Update at 1:45 p.m. ET. NPR's Eric Westervelt, who is in eastern Libya, has been in contact with Iman Bugaghis, a spokesman for the nascent rebel government. The opposition, Bugaghis says, rejects talk of any transition from Gadhafi to his sons:
"It's unacceptable. Of course. They (his sons) show that they have the same ugly face as their father. So I think nobody can argue with us about this. It is clear, it is obvious. ... It shows that that regime will not last forever. He is losing the support of his own sons."
Mustafa Gheriani, a spokesman for the opposition's Transitional National Council, tells Eric that "the regime is collapsing and they're looking for a way out. But a criminal doesn't have much to bargain with. Those people are wanted in Libya to be brought to justice, wanted by the international community to be brought to justice, and they really have no more cards to play with."
Update at 9:25 a.m. ET. On The Gadhafis' Future.
The Telegraph writes that "the Libyan rebels' Transitional National Council has rejected any transition under Gaddafi's sons after The New York Times reported that two of them had proposed that."
And the Associated Press reports that:
"Italy recognized opponents of Libyan leader Moammar Gadhafi as the country's only legitimate voice on Monday as the rebels advanced on a war-battered oil town and a Gadhafi envoy pressed other European countries for help in ending the crisis.
"Italy is only the third country, after France and Qatar, to recognize the rebel-led Libyan National Transitional Council as North Africa nation's only legitimate governing body.
"After speaking with the council's foreign envoy, Ali al-Essawi, Italian Foreign Minister Franco Frattini announced the decision and said the only way to resolve the conflict in the former Italian colony is for Gadhafi to leave — along with his sons, who lead the militias that are attacking rebel forces.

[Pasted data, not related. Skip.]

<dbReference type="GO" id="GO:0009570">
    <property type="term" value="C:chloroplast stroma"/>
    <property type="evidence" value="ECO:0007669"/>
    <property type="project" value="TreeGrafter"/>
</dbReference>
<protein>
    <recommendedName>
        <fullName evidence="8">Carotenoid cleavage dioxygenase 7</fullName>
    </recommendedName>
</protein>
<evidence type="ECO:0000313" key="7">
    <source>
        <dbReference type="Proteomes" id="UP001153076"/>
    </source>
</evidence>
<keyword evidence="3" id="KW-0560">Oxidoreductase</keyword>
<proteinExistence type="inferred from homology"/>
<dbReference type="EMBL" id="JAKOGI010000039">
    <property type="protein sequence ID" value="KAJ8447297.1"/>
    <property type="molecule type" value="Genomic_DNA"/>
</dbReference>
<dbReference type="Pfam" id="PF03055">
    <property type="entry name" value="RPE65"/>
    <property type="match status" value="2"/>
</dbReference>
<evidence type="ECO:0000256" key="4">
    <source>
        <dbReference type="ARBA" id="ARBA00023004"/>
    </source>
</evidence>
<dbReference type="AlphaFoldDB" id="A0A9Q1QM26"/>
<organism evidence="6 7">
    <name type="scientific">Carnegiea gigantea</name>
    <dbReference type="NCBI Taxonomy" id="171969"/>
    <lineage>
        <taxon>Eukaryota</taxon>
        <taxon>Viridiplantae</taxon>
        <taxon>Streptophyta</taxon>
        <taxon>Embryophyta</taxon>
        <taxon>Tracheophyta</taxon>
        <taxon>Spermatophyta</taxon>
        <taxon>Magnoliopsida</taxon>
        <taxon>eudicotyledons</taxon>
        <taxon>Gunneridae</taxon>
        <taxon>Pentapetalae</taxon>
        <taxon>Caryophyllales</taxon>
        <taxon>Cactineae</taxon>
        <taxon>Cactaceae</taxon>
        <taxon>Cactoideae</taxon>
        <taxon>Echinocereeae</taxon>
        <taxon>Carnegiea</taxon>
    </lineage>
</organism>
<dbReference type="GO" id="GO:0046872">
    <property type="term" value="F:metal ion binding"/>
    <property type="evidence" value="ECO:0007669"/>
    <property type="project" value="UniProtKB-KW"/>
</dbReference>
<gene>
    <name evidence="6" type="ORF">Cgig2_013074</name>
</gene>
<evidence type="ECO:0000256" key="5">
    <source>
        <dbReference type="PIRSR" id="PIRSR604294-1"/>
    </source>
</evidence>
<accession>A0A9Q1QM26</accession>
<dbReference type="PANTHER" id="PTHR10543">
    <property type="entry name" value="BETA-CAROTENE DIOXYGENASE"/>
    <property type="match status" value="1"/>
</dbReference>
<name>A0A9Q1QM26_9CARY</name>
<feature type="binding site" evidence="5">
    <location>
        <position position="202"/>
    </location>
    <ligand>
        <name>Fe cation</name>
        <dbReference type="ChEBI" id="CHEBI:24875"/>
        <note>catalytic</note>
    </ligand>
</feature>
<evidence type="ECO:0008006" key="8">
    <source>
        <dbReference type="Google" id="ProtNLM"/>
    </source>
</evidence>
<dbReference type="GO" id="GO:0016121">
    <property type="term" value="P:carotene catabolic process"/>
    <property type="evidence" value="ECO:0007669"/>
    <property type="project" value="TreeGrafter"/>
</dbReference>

" 'Any solution for the future of Libya has a precondition: that Gadhafi's regime leaves ... That Gadhafi himself and the family leave the country,' Frattini said."
Our Original Post — 'New York Times': Gadhafi's Sons Floating Plan To 'Push Father Out'
On the front page of this morning's New York Times:
"At least two sons of Col. Muammar el-Qaddafi are proposing a resolution to the Libyan conflict that would entail pushing their father aside to make way for a transition to a constitutional democracy under the direction of his son Seif al-Islam el-Qaddafi, a diplomat and a Libyan official briefed on the plan said Sunday."
Meanwhile, other news of the day about the conflict in Libya includes:
— More Clashes: "Rebels pushed forces loyal to Muammar Gaddafi out of much of Brega and towards the outskirts of the sprawling oil town on Monday in a slow advance west, but were still facing bombardment with each step." (Reuters)
— Gadhafi Has Advantage In Western Libya: "Rebels in Libya continue to battle government forces around the Mediterranean oil port of Brega. Much of the eastern part of the country is under rebel control, but in most of western Libya, Moammar Gadhafi has the upper hand." (NPR's Lourdes Garcia-Navarro, reporting from Tripoli for Morning Edition.)
— President Clinton On Arming The Rebels: Former President Bill Clinton told ABC News that the U.S. should consider arming the rebels. He stressed that he was speaking for himself and without "any official sanction" from the Obama administration, for which his wife is the secretary of state. Obama and his aides have said they are considering giving the opposition forces some weapons, but have not yet decided whether to take that action.
[Note: NPR follows Associated Press style on the spelling of Moammar Gadhafi's name. Other news outlets use different variations.]